Olympics 2012: Sarah Attar is first Saudi woman on track

Last-place finish in 800-meter heat doesn’t bother 19-year-old

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That world seemed far away Wednesday at 80,000-seat Olympic Stadium in London, where the sun was shining and the temperature approached 70 degrees under a clear, blue sky.

Attar wore a long-sleeved green jacket, full-length black running pants and a white hood. When she was introduced, the crowd responded with a hearty roar. Attar appeared to be taken aback and responded with a wave, a wide smile and a bit of a chuckle.

Although she is just one part of a much bigger story about politics, sports and women, she is also having fun.

“She’s a kid,” said Joaquim Cruz, the 1984 Olympic champion at 800 meters who agreed to coach Attar when he heard her story. “She’s 19 years old, and this is like going to Disneyland for the first time. Everybody else is concerned about the press, the media, what people are going to say. She’s just taking a ride.”

Attar, who has spent little time in Saudi Arabia, trains as a long-distance runner, but because she’s not among the world’s elite, the decision was made to have her run in the shorter event.

Defending champion Pamela Jelimo of Kenya was pleased to see Attar in the race.

“Athletics is something that is like any other profession, and if we have a talent, we should promote it. It’s part of freedom,” Jelimo said. “If we have a talent, why should we hide it?”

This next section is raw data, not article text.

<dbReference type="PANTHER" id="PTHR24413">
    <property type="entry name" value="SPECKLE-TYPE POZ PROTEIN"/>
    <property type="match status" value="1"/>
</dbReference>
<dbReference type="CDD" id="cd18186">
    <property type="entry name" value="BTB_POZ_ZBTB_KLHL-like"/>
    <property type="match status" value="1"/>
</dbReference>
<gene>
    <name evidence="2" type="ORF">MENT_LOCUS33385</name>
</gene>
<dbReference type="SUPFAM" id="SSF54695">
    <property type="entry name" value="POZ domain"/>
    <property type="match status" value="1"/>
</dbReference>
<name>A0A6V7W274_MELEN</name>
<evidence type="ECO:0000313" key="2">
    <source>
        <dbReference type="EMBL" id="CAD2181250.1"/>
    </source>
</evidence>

U.S. runner Alice Schmidt, who is also coached by Cruz, said, “She carried the weight of Saudi Arabia’s women on her shoulders.”

Against some of the fastest runners in the world, Attar lined up in Lane 8 and lagged behind immediately, trailing the rest of the pack by 5, then 10, then 20 feet and more.

It didn’t really matter. As the next-to-last racer crossed the finish line, the stadium announcer let everyone know where their attention needed to be, intoning, “And 150 meters to go for Sarah Attar.”

As she ran along, swinging her arms and breathing heavily, fans clapped in appreciation and support, and hundreds rose to give her a standing ovation as she approached the finish line.

“To see how the crowd reacted to her when she was running was very touching and very exciting,” Attar’s father, Amer, told the AP.

After the race, as the noise abated, Attar simply walked alone toward the tunnel leading athletes away from the track, catching her breath.

She scurried through the area where reporters gather to interview competitors, politely declining to answer questions. Later, in a quiet moment, she put things in perspective — the crowd, the cheering, the occasion.

“I mean, seeing the support like that, it’s just an amazing experience,” she said. “I was so excited to be a part of it. I really hope this can be the start of something amazing.”

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